Cheap Brazilian Stocks Could Get Much Cheaper in Run-Up to Election

(Bloomberg) -- Investors from Franklin Templeton to UBS Group AG are warning it may be too soon to buy into Brazil’s cheap stocks with a few weeks to go until presidential elections.

Concern the October vote will usher in an extreme government, which is looking increasingly likely as moderates struggle to attract support, helped push the Ibovespa index down 25 percent in dollar terms over the past six months. Last week, the stock gauge reached its lowest level as measured in greenbacks since December 2016. After years of constant inflows, exchange-traded funds focused on Brazil have seen money flee for two straight months.

Cheap Brazilian Stocks Could Get Much Cheaper in Run-Up to Election

Pessimists are warning the bloodshed may continue, casting doubt on calls from bulls including BlackRock Inc. that stock prices will rebound once the outlook clears and a new president has been selected. UBS says the Ibovespa could still fall another 15 percent from current levels, while Franklin Templeton is shifting more of its local portfolios to commodity stocks in an effort to find assets insulated from political turmoil.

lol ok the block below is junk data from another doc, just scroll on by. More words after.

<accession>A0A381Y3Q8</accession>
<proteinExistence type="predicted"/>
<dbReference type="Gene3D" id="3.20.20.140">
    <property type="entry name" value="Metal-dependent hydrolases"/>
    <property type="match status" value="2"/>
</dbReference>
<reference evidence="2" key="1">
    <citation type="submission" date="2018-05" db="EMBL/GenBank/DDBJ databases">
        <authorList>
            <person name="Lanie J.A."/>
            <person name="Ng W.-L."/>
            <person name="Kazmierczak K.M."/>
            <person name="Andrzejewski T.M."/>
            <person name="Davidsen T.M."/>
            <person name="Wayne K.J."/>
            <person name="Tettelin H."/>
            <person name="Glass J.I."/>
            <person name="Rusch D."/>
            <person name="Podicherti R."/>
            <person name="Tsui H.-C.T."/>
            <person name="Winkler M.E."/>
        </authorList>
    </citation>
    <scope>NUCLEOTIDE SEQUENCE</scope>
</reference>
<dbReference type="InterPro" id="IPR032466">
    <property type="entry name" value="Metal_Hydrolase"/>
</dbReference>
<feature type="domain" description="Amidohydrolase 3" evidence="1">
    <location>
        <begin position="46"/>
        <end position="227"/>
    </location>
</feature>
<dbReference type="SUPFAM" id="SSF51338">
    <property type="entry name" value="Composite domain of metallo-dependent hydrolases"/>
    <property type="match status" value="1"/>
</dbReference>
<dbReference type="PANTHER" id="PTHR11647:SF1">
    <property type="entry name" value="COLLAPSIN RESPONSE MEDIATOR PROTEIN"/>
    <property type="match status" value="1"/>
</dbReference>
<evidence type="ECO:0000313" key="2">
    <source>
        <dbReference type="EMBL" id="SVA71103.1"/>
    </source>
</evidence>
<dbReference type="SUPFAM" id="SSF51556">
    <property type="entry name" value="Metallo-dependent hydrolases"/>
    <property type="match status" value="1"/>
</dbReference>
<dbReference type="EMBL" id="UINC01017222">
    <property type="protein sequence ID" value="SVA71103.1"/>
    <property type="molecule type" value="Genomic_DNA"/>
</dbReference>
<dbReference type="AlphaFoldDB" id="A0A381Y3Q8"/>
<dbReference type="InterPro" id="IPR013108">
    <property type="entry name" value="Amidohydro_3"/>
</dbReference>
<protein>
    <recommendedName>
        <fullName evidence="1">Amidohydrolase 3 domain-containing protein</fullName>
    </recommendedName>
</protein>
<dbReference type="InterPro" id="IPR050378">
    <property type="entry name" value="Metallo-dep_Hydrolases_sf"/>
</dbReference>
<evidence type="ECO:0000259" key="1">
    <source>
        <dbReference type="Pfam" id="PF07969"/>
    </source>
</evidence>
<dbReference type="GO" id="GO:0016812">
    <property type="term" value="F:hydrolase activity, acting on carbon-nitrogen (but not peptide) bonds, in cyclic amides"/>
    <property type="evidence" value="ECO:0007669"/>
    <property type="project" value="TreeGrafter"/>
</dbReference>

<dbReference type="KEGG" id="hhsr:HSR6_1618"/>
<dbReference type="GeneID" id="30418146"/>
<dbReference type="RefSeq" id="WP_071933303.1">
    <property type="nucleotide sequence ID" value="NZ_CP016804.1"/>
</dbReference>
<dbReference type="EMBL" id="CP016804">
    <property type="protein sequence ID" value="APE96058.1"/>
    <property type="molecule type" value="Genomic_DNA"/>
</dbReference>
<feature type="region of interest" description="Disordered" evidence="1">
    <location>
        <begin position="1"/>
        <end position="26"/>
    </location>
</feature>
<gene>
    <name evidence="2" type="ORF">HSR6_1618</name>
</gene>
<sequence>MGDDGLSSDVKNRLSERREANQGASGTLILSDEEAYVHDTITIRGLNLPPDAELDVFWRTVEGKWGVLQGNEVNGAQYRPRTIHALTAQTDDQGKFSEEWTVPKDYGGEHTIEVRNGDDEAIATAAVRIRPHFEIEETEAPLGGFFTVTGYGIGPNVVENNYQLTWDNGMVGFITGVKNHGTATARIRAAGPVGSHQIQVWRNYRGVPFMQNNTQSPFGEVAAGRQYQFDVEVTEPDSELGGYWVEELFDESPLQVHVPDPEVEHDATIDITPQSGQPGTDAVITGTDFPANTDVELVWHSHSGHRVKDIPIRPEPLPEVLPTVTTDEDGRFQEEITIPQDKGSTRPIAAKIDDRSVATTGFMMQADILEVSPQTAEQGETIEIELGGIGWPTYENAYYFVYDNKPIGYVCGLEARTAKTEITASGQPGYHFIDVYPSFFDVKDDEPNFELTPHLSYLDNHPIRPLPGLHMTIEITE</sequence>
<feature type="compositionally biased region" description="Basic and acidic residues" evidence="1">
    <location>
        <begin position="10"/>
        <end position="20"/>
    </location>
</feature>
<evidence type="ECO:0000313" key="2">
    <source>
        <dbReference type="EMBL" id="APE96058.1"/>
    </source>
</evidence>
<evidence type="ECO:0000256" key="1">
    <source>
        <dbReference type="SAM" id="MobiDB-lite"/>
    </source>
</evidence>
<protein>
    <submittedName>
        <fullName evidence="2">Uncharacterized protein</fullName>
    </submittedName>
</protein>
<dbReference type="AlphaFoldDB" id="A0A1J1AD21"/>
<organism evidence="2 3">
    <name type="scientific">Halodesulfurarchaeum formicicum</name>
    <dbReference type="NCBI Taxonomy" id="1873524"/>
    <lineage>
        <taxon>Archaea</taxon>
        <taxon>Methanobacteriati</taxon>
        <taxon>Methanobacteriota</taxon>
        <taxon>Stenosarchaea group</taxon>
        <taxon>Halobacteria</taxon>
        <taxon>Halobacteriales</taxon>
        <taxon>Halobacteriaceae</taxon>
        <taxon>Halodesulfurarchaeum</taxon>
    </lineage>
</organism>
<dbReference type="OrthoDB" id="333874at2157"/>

“A good part of the uncertainty is priced in, but to say Brazilian stocks will get a boost regardless of the election outcome is a different thing,” said Frederico Sampaio, the chief investment officer at Franklin Templeton’s Brazil unit, which oversees 2.8 billion reais ($680 million) in equities. “I look everywhere and see cheap prices. But is Brazil a value trap? The answer might be yes.”

UBS says the panic seen in markets ahead of Luiz Inacio Lula da Silva’s first election in 2002 is unlikely to be repeated this time around, when the leading candidates are a right-wing former army captain and a left-wing former mayor of Sao Paulo, handpicked by Lula himself. Back then, Brazilian stocks plunged ahead of the vote amid concern Lula would renege on sovereign debt.

While equity valuations, as measured by price-to-estimated earnings, have fallen toward the lowest since early 2016, Brazil is on much more solid footing now, UBS says, citing higher foreign reserves and relatively strong earnings momentum as positives this time around.

If the political scenario worsens, the real could still drop 21 percent to breach 5 per dollar, strategists Alan Alanis and Sambuddha Ray wrote in a report Sept. 17. UBS is keeping a neutral stance on Brazilian equities and recommends defensive or high quality dollar players, such as Suzano Papel e Celulose SA, Fleury SA and TIM Participacoes SA.

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